April 6-8, 2018
The camporee is a weekend campout for troops. Patrols from different troops will compete in various competitions and be judged on leadership, teamwork, Scouting skills and Scout spirit.
The event is western themed! Competitors from different troops will come together for friendly competition! In addition, Scouts will have an opportunity to learn from and about each other through teambuilding and skill-based activities. Patrols are judged on leadership, teamwork, Scouting skills and Scout spirit.
Leader's Guide (version 4)
Registration is done by troops. The cost is $15 per Scout and $5 per adult and includes a patch, portable toilets, and camping fees. Youth staff feeds are $10. Registration is a two-step process
- Step 1: RSVP. The troop leader needs to RSVP with an approximate head count for planning purposes by March roundtable. Please let us know if this number changes significantly before the event as campsite assignments are made based on registration numbers. Every troop is expected to help at the camp-o-ree (e.g., run an activity or demonstration, emcee the campfire, Scouts Own Service, logistics, administration, registration).
- Step 2: Payment can be made with credit card, electronic check or PayPal. Registration closes April 1, 2018. There is no onsite registration. Council refund policy.
Step 1: RSVP for Camp-o-ree by January roundtable Step 2: Register
About the Camporee
The events at the camporee will foster skills for the first-year Scouts to the youth who are expanding their leadership skills. The program reinforces Boy Scout values, procedures, methods, and skills along with some friendly competition. It is a boy-led program. Scouts will enjoy the thrill of competing with other troops in the district which will is likely to encourage them to rehone their outdoors skills. Over 450 Scouts and Scouters typically attend the event.
Camp Brosig is a 92-acre property, located six miles north of Sealy, TX, in Austin County with 20 campsites, a large covered pavilion and meeting room.
Plan to arrive early Friday evening and depart before noon on Sunday. Troops will be assigned a campsite and the Scouts will camp, eat, and compete as patrols. In addition to skill events, there will be fun activities such as climbing, archery and rifle and shotgun shooting. Patrols will host a staffer for the Saturday dinner when they will be judged on food, teamwork, cooking skill and uniforms. There may be Scoutmaster / Scout Iron-Chef cook-off!! There will definitely be a Saturday evening filled with spirit and awards around an enthusiastic campfire. The planning team is also working on a somber flag retirement ceremony in which each troop will be asked to bring a flag to retire. Our aim Saturday night is to conclude the OA call out with enough time for the LDS troops to be home at a reasonable hour should they wish to depart. On Sunday morning, there will be a non-denomination service before we break camp.
Every troop must send a representative to the January roundtable to help plan the camp-o-ree. Every troop needs run a part of the camp-o-ree (e.g., competition, facilities). This year’s camporee promises to challenge the youth leadership, as well as stretching everyone else’s comfort zones. These events cannot happen without each Scout’s competitive spirit and participation.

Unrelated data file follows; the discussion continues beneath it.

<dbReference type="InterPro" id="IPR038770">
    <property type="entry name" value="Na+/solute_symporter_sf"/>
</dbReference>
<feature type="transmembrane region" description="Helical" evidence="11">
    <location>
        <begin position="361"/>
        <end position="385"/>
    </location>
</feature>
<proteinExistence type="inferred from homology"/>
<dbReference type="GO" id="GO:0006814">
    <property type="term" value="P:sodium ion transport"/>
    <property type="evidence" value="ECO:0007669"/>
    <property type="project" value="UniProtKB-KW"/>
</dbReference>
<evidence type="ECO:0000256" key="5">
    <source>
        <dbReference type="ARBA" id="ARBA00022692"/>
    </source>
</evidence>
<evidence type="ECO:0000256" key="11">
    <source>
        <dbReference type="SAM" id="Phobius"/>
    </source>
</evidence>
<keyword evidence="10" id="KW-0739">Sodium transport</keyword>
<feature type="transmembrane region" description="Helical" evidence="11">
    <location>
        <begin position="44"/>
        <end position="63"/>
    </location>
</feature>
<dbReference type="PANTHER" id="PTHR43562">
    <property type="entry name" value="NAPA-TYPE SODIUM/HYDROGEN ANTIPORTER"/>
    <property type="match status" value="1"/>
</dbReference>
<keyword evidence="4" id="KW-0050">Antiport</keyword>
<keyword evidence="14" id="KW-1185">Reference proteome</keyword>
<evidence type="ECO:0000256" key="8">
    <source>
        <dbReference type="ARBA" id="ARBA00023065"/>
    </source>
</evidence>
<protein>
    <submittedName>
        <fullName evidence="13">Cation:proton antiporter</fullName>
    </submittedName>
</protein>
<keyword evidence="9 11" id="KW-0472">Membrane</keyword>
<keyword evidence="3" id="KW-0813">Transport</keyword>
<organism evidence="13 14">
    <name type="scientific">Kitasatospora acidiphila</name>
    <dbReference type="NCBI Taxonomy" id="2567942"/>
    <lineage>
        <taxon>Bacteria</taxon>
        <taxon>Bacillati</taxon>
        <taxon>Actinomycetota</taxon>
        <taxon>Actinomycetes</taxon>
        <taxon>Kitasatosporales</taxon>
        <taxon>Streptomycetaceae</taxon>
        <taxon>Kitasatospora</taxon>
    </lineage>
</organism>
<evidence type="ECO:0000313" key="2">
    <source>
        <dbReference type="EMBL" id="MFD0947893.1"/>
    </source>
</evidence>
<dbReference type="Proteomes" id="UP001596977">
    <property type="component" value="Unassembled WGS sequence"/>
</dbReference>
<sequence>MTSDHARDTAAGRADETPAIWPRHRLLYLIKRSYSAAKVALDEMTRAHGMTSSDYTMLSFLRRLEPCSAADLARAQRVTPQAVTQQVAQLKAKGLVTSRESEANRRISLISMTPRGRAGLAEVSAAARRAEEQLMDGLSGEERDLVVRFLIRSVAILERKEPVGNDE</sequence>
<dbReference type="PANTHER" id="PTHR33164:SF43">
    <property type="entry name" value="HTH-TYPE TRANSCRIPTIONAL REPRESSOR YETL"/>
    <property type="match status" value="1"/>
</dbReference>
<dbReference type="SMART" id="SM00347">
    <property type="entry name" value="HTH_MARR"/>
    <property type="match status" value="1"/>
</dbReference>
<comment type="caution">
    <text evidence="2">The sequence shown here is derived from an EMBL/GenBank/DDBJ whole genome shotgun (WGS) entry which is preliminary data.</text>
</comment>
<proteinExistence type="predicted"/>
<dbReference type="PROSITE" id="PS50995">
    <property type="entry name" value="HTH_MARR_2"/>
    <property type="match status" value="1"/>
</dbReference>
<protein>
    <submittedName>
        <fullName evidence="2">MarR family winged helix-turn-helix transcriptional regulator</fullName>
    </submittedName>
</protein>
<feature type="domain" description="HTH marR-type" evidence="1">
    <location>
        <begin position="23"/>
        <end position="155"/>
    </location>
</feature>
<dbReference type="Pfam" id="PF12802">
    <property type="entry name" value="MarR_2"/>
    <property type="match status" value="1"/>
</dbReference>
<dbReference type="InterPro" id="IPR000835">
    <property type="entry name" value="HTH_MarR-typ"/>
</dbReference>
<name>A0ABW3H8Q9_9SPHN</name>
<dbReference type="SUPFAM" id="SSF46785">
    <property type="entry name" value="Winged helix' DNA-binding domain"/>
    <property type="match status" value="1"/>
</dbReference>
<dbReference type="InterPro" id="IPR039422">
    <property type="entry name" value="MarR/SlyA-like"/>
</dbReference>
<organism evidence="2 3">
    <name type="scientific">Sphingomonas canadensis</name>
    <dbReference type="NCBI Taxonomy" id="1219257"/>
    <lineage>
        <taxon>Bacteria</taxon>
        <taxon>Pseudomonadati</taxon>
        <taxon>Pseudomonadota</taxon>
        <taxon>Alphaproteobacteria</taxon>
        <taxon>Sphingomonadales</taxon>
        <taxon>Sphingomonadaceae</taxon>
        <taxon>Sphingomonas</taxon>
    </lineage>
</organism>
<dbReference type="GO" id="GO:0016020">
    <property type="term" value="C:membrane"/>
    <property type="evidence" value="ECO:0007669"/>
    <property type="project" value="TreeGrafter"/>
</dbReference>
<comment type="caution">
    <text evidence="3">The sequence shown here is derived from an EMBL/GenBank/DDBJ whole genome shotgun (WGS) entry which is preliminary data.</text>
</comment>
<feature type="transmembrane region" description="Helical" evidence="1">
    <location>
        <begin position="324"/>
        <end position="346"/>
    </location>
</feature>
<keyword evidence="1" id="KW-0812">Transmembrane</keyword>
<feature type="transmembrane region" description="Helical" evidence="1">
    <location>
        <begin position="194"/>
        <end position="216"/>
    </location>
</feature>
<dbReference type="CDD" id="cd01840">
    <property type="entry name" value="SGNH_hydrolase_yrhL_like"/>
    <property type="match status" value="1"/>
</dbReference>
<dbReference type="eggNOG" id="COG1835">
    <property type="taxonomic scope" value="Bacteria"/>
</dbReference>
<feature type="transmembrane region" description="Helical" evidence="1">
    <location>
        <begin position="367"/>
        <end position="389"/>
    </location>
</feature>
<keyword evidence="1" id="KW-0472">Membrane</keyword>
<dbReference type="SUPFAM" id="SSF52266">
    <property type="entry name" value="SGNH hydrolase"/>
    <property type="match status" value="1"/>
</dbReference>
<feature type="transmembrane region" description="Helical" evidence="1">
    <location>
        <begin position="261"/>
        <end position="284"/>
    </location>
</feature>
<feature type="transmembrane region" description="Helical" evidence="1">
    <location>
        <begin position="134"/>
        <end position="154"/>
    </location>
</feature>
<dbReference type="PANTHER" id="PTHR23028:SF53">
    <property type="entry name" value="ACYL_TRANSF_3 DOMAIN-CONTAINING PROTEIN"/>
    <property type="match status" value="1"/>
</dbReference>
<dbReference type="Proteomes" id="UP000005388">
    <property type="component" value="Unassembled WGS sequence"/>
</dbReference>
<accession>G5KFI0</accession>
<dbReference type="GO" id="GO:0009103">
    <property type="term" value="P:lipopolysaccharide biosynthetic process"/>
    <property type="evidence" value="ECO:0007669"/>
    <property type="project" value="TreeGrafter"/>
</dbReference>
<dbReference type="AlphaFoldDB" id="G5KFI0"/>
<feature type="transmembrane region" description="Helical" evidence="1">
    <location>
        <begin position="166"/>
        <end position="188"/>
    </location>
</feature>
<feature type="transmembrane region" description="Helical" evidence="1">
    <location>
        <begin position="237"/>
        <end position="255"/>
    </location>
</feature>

What to Bring
Training is an important part of learning to become an effective leader. Trained leaders impact the quality of programs, leader tenure, youth tenure, and a whole lot more. A trained leader is better prepared to make the Scouting program all it can be! Every Scout deserves a trained leader. See the council training schedule for a list of additional training courses offered around the council.
Several training classes are being offered during camp-o-ree. For more information, contact James Yaklin.
Notice! Please be advised that promotional videotaping/photography may be in progress at any time at an event. Your entrance constitutes your agreement that the district has the right to reproduce your likeness in videography/photography for promotion (e.g., publications, internet, newspaper).
Late Breaking Information
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The BSA's Commitment to Safety is ongoing and we want you to know that the safety of our youth, volunteers, staff, and employees cannot be compromised. The Boy Scouts of America puts the utmost importance on the safe and healthy environments for its youth membership. The Sam Houston Area Council takes great strides to ensure the safety of its youth as well as the adult volunteer leadership that interacts with them.
BSA Guide to Safe Scouting policies must be followed. All participants must follow Youth Protection Guidelines at all Scouting events. Highlights include:
- Two-deep leadership on all outings required.
- One-on-one contact between adults and youth members is prohibited.
- The buddy system should be used at all times.
- Discipline must be constructive.
Health and safety must be integrated into everything we do, to the point that no injuries are acceptable beyond those that are readily treatable by Scout-rendered first aid. As an aid in the continuing effort to protect participants in a Scout activity, the BSA National Health and Safety Committee and the Council Services Division of the BSA National Council have developed the "Sweet Sixteen" of BSA safety procedures for physical activity. These 16 points, which embody good judgment and common sense, are applicable to all activities.
Youth Protection Guidelines Guide to Safe Scouting Sweet Sixteen Enterprise Risk Management
For questions, contact the camp-o-ree chair or district activities chair.
Map to Camp Brosig